Brian Marquis, a student enrolled in the University of Massachusetts College of Social and Behavioral Sciences . . . enrolled in Philosophy 161, Problems in Social Thought, taught by Jeremy Cushing, a teaching assistant.
On the first day of class, Cushing distributed a syllabus that explained the grading policy:
Each exam will be worth 25% of the final grade for a total of 75%; The response papers will be worth a total of 20% (or 5% each). Each paper will receive a number grade (from 0-5) in .5 point increment; The remaining 5% is for participation in class.
Marquis finished the course with response paper scores of 5, 4, 4, and 4.5, for 17.5% out of 20%. His exams earned 23, 22.5 and 19.5 out of a possible 25%, for a total of 65% out of 75%. He earned 5% for class participation. His total score of 92.5% . . . .
When, after the semester, Marquis looked up his grade on the university's data system, he saw that a grade of C had been entered for the course. He contacted Cushing and asked for either an explanation or a re-evaluation. In his response Cushing wrote, "This brought your final grade to an 84 for the class. The numerical grades were on the high side .. but I thought your grade (of C) was a good reflection of your work. To make the grades more representative of student performances, I set a curve (or, more accurately, I drew up a new grade scale). There were two other students that had grades in this range, one with an 83.5 and one with an 84.5, both of these students also received a grade of C. In your case, the grade assigned by scale seemed to fit."
The Marquis case is not an instance of a student who is unjustifiably unhappy with his or her grade. It involves a serious grading problem. . . .
Cushing gave the students a partial explanation of how the course would be graded. To his credit, he did more than some teachers, especially college and university faculty, provide in this respect. What he omitted, of course, was the connection between the acquired percentages and the letter grades. One might assume that a 100% earns an A, but after reading what happened in the Marquis case, I'm unwilling to make that assumption. . . . Professional educators tell us that a good grading system lets the students know what is expected and what grades can be earned when a student performs at a particular level. . . . Cushing then altered the grading system without notifying the students. What appeared to be a 92.5% became, somehow, and 84%. Professional educators agree that this is a terrible thing to do. To leave students thinking that their total scores will be based on a published explanation but to use a different grade scale without telling the students is appalling.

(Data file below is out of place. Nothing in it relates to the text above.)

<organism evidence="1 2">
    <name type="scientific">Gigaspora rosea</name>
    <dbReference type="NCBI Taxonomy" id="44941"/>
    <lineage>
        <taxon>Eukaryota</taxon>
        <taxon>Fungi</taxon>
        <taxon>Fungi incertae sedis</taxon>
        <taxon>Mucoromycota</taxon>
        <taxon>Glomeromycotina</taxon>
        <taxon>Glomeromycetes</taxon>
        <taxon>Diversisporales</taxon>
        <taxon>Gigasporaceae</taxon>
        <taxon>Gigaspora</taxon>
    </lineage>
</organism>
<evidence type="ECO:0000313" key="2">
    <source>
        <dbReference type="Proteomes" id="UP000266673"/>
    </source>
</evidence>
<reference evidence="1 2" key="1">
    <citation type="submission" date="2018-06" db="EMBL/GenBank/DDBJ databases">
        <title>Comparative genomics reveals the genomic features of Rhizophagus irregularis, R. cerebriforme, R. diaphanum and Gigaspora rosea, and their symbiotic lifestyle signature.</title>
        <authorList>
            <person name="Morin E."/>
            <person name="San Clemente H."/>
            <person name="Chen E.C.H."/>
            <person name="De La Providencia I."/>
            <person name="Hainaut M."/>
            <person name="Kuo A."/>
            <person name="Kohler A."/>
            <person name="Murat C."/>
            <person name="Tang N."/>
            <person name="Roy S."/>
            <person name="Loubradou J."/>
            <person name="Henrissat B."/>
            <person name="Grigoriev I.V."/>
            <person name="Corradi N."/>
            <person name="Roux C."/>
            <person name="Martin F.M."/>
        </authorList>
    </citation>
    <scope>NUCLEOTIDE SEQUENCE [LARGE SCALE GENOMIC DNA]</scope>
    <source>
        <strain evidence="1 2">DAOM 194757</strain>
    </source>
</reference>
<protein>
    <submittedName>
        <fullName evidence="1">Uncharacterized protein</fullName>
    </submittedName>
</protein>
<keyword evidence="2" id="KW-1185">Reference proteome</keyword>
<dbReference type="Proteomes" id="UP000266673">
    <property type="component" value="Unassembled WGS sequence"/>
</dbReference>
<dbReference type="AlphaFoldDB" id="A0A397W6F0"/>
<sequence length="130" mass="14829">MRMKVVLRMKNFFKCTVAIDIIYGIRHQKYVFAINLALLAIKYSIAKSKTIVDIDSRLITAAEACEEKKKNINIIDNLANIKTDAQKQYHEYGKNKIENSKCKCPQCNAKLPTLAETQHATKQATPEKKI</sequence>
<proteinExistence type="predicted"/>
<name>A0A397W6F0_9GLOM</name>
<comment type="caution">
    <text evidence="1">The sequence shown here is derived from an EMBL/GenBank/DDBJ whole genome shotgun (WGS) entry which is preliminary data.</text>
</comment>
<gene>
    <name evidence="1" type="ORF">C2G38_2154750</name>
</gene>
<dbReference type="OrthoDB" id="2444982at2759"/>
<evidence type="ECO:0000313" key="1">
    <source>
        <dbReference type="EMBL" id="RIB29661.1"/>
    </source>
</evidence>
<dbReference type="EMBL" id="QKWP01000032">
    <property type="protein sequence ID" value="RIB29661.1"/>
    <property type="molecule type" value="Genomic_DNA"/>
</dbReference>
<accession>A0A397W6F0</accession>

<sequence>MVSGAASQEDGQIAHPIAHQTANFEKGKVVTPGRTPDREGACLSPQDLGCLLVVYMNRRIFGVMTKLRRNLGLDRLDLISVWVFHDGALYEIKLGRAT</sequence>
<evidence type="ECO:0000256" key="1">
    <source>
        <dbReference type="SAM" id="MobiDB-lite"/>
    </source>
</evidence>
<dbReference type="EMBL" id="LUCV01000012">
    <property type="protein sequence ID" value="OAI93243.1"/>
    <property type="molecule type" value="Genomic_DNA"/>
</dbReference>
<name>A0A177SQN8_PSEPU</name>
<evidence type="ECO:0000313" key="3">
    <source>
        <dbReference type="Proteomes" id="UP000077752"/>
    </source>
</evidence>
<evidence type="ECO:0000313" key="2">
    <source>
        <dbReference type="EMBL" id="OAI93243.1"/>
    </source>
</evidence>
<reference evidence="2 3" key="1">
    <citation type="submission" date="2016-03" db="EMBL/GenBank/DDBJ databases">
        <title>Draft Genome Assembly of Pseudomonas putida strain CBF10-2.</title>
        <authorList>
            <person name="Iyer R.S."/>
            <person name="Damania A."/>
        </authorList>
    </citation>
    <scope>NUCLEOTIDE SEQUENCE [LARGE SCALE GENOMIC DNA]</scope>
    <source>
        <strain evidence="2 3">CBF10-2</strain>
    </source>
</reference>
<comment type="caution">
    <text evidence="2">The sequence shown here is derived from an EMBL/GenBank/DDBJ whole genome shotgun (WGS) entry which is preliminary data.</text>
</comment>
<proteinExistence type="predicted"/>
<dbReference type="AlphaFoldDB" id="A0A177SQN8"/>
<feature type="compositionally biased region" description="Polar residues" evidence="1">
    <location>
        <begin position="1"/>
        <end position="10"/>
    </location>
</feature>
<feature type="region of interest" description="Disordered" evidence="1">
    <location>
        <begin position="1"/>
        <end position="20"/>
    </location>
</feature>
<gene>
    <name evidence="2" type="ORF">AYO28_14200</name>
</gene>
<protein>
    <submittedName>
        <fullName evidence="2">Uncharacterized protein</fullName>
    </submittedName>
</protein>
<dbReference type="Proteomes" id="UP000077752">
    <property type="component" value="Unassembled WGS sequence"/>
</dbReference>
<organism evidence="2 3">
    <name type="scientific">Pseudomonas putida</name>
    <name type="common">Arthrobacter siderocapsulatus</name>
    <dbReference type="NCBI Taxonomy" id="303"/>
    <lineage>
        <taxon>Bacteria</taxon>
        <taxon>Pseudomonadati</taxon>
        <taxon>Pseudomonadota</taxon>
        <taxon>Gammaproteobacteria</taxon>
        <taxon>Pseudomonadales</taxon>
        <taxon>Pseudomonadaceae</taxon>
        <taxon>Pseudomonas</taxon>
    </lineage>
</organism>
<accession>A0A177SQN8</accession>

The biggest mistake Marquis made was probably his approach to obtaining redress. He went to the university ombudsman, a seemingly sensible choice. But, the department chair, or the supervising professor for the T.A., would have been better choices. A strategy of imploring these supervisors for mercy rather than insisting on relief as a matter of right would have been wiser. And, in the absence of relief from these persons, a campaign of public pressure enlisting fellow philosophy students aimed at the appropriate dean or the provost would have been more effective.